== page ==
July has turned out to be quite an expensive month for us!
First, my husband had an emergency root canal. Then my tooth chipped (I still need to go have an exam to see if it will require repair, but I think I’m going to try to wait until August since July has already been so expensive!).
Then on Friday last week I took our Explorer to have an oil change. The light had been on for almost a week (since our Utah trip) and, although the husband generally does oil changes himself, I found a coupon online for $21.99 (by comparison, we usually spend about $20 for the stuff needed for husband to do it himself, so this was a great deal).
Well, of course I can’t get off with only a $21.99 charge. That would be way too easy. Instead, the mechanic comes in to talk to me in the lobby and explains that our car is currently at 59,500 miles. He recommends a whole slew of regular maintenance items that are recommended by Ford at 60,000 miles. To the tune of nearly $900.
My heart rate goes up and I swear my hands start perspiring. That is a LOT of money.
Many years ago, my husband used to work as a salesperson in an auto shop. Even though he didn’t do the mechanical work, he knows a good bit about cars. I call him up and let him speak directly to the mechanic. After their conversation I talk to my husband. He is a big proponent of taking good care of one’s car. Although most of the services aren’t immediate needs, he thinks everything should eventually be done. This kind of routine maintenance is what helps a car to last to 200,000+ miles (which is our hope – to drive this car to the ground!!!)
One other relevant tidbit I left out – the mechanic is a freemason. So is my husband. This may not mean anything to most of you, but freemasons are a very tight-knit group. They always deal fairly with each other. They would never ever rip each other off. Because of this, we had an extra layer of peace-of-mind that the mechanic wasn’t just trying to screw us over to make a commission on the work.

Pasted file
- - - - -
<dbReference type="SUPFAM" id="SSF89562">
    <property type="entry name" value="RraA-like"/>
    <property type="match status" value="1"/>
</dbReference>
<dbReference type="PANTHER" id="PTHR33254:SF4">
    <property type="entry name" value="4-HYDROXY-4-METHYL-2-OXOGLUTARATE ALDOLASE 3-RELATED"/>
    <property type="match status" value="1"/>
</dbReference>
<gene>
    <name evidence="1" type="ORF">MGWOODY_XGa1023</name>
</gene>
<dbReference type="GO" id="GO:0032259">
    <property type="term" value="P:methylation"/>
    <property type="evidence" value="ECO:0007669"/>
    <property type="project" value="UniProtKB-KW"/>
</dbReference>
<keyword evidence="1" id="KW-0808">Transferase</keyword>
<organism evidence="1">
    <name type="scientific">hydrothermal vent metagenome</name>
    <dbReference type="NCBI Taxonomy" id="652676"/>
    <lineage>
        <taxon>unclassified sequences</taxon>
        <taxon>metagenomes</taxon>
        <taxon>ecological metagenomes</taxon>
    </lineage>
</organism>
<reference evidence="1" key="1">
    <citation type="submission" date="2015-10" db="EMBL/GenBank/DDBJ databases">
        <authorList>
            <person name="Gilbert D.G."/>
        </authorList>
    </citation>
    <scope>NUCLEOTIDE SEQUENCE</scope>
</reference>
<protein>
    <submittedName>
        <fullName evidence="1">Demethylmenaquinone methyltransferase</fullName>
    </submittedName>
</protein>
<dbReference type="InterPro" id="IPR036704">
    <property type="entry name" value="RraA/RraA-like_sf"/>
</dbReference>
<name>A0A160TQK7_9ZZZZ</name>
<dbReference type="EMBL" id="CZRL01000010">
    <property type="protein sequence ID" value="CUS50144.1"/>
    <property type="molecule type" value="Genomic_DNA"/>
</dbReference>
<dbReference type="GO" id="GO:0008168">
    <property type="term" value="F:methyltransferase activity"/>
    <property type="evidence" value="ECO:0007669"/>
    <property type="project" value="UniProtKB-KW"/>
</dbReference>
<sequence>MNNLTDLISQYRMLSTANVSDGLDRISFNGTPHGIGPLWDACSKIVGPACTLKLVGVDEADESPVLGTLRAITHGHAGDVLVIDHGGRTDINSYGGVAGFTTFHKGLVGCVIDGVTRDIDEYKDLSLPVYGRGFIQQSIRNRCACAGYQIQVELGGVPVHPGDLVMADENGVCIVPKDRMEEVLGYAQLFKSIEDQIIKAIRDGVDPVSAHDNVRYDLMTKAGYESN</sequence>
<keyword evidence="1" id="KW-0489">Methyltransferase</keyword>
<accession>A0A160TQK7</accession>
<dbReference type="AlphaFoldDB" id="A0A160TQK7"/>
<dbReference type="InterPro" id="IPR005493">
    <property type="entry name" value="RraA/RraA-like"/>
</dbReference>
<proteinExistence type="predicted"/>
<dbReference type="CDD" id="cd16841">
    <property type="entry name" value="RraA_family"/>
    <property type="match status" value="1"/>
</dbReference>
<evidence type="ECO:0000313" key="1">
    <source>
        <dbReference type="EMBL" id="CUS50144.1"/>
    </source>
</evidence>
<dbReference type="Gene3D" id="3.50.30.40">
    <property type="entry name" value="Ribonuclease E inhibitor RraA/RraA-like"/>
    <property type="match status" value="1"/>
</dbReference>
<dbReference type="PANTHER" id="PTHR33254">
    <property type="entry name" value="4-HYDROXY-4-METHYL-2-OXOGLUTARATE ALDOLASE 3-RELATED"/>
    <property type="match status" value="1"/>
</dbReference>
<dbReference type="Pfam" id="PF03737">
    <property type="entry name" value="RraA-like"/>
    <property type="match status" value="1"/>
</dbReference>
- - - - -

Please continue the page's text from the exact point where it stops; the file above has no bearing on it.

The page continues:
So I asked the mechanic to rank-order what needed to be done and to get started on the first several items. I wanted to spread the work out over a few months and there are a few things that my husband is going to do himself so we didn’t do everything that was recommended.
I waited anxiously, nervous of what the final bill would be.
When I finally went to pay, the mechanic, himself, came to the front to discount some of the labor charges (he took off about 20% total!). Our final bill came to $509. This does not include changing spark plugs and wires (which was estimated at about $200 and will be done probably in September or October since I want to wait a bit), nor does it include the air filter (which hubs can do himself for really cheap).
Out of our monthly car savings (a sub-account in my CapitalOne360 account), I had $260. The remaining of the bill was paid out of pocket. So, the remaining $249 remaining balance ($509-$260 = $249) is going to have to come from the “other” category of our budget (side note: I’m also including husband’s root canal in this category of our budget. Initially I’d said I was going to simply subtract it from our income – never including it in our budget at all – but Scooze pointed out how that doesn’t give us an accurate picture of our finances, which is important for projecting future expenses, etc.). Sooooo, we’re going to be really REALLY over-budget in our “other” category this month. Just a heads up.
This whole car maintenance thing also makes me worried about my husband’s work truck. You may remember me talking about how old and beat up it is. We were estimating that it would probably have to be replaced this winter (*gulp*). I’m at a loss for what to do. Start funneling more money into our car monthly savings (we’ve been saving $50/month previously)? Just stay the course and hope the truck continues to hold out?
The reason we thought we’d have to replace it in winter is that the past 2 winters it has given us problems with starting when it gets cold outside (making it unreliable in cold weather). It’s A/C has also been out for an entire year now (meaning, husband has been driving around in 110+ degree days with no A/C all summer). The estimated cost to fix the A/C is another $1,000 and husband replaced all the parts associated with the starter last year and still had problems, so no idea what that will cost. Right now no money has been going into it at all, aside from regular oil changes and gasoline (didn’t want to invest money into it when we thought we’d be replacing it soon).
Other pertinent information – Kelley Blue Book estimates its value at $3700 (not too shabby since we paid only $3,000 about four years ago). This could be “off” though, given the problems its having (no A/C in Tucson is kind of a deal-beaker for most buyers).
Why oh why is vehicle maintenance so expensive? And why oh why is everything breaking/falling apart at the same time? Is this a case of “you’ve done too well…now Murphey is coming to visit!!!!”????
Tips, suggestions, advice? What would you do?